When deep inside your debt recovery process, you have exhausted all costs and feel it’s time to send your account to collections, stop right there. Never send your debt recovery out of house until you make one last ditch effort: your final demand. Final demands can be the PROBLEM SOLVER in debt recovery. Learn how and when to use them in your debt recovery.
Using Final Demands in Your Debt Recovery Process
- What is a final demand?
To be an expert at debt recovery, you have to understand how your collections process differs along the way. You have your customers, who are people that respond to your requests and whom you work together to help find a solution to get the account resolved. Debtors, though, are customers who are refusing to acknowledge your communication and the issue at hand. Final demands are something you would NEVER send to a customer, solely to a debtor. They are essentially alerting the debtor if they do not address the issue NOW, that the account will then be terminated with you and sent elsewhere. Final demands should never come out of the blue, but should be the end of a multiple step collection process.
- Why do I need a final demand?
The final demand isn’t just about getting their money, it’s about getting their attention. If the final demand works, and the customer calls, you are able to then speak to the customer and try to work out a payment schedule. You are able to reiterate that if that payment is not received within the terms of that schedule, the account will go to collections. You want to give the debtor as many opportunities to pay YOU as possible, so you don’t have to pay a collection agency. Final demands allow you to weigh one last time whether a customer can be salvaged, and is key to deciding if it’s time for collections.
- Final Demand Mistakes
Final demands are essentially ineffective if you don’t know how to use them correctly. For example, if you threaten to send an account to collections within a certain amount of time, do so. Word will travel fast if you are all talk. It also establishes a mindset for the debtor that not paying has no consequence. Follow up with that customer on the last day of your final demand. It’s really about putting all the effort you can into an account before turning it over. As well, never send a final demand too far from the last contact with your customer. Debt recovery should be a tight cycle, one in which consistent contact with the customer keeps you at the top of their list. The longer you wait in between contacts the more likely it is you’ll be ignored.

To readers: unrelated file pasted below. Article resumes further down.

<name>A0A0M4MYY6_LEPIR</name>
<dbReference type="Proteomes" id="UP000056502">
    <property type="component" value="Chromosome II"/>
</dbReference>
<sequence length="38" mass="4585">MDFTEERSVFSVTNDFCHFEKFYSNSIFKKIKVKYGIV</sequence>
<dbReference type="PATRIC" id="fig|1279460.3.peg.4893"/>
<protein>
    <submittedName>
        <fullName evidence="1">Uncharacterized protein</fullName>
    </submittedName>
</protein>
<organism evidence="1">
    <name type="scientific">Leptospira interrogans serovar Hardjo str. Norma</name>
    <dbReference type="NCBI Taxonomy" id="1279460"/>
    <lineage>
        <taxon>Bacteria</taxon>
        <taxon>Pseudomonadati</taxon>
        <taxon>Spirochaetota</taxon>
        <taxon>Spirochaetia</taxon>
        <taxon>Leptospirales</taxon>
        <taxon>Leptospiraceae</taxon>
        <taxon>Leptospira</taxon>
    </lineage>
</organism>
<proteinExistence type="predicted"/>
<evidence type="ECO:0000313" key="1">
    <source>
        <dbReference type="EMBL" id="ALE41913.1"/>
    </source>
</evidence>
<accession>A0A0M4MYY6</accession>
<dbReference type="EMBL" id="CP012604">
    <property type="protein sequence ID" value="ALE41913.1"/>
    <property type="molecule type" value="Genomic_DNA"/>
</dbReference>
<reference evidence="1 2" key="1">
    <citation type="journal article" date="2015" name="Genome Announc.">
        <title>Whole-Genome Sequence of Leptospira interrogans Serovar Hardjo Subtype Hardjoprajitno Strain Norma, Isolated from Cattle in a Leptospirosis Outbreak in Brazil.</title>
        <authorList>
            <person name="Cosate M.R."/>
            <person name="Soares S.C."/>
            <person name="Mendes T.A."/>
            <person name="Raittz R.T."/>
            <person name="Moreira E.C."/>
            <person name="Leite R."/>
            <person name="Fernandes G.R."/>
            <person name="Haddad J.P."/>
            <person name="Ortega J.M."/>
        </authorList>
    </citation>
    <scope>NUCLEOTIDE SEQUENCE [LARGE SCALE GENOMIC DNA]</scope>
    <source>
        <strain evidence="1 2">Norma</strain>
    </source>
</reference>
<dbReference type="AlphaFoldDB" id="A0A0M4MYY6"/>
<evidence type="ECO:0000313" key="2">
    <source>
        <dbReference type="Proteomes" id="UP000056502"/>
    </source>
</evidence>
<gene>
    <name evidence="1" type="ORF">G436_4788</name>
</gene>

- Final Demand Execution
- Always set a specific deadline within the letter that is no longer than 2 weeks.
- Make sure the letter clearly states that the debtor has the set amount of time – until the account will be sent to collections and reported to the credit bureaus.
- Make sure the letter includes clear instructions that the customer should call you with questions or concerns about any of the owed amount. Allow them to see you are willing to talk.
-If you have not heard from the customer in the allotted amount of time, try faxing and calling their office one more time.
- Send your account to collections.
Viewing the last step of a your debt recovery process as an entirely separate entity helps you execute it with the most impact. Understand the final demand is putting forth as much effort as possible to communicate with your customer that this is their last chance to reply without consequences. By treating this step as a conclusion to your role in the debt recovery, it makes a perfect transition for either your customer finally speaking up, or sending that account to the only place it has left to go: collections.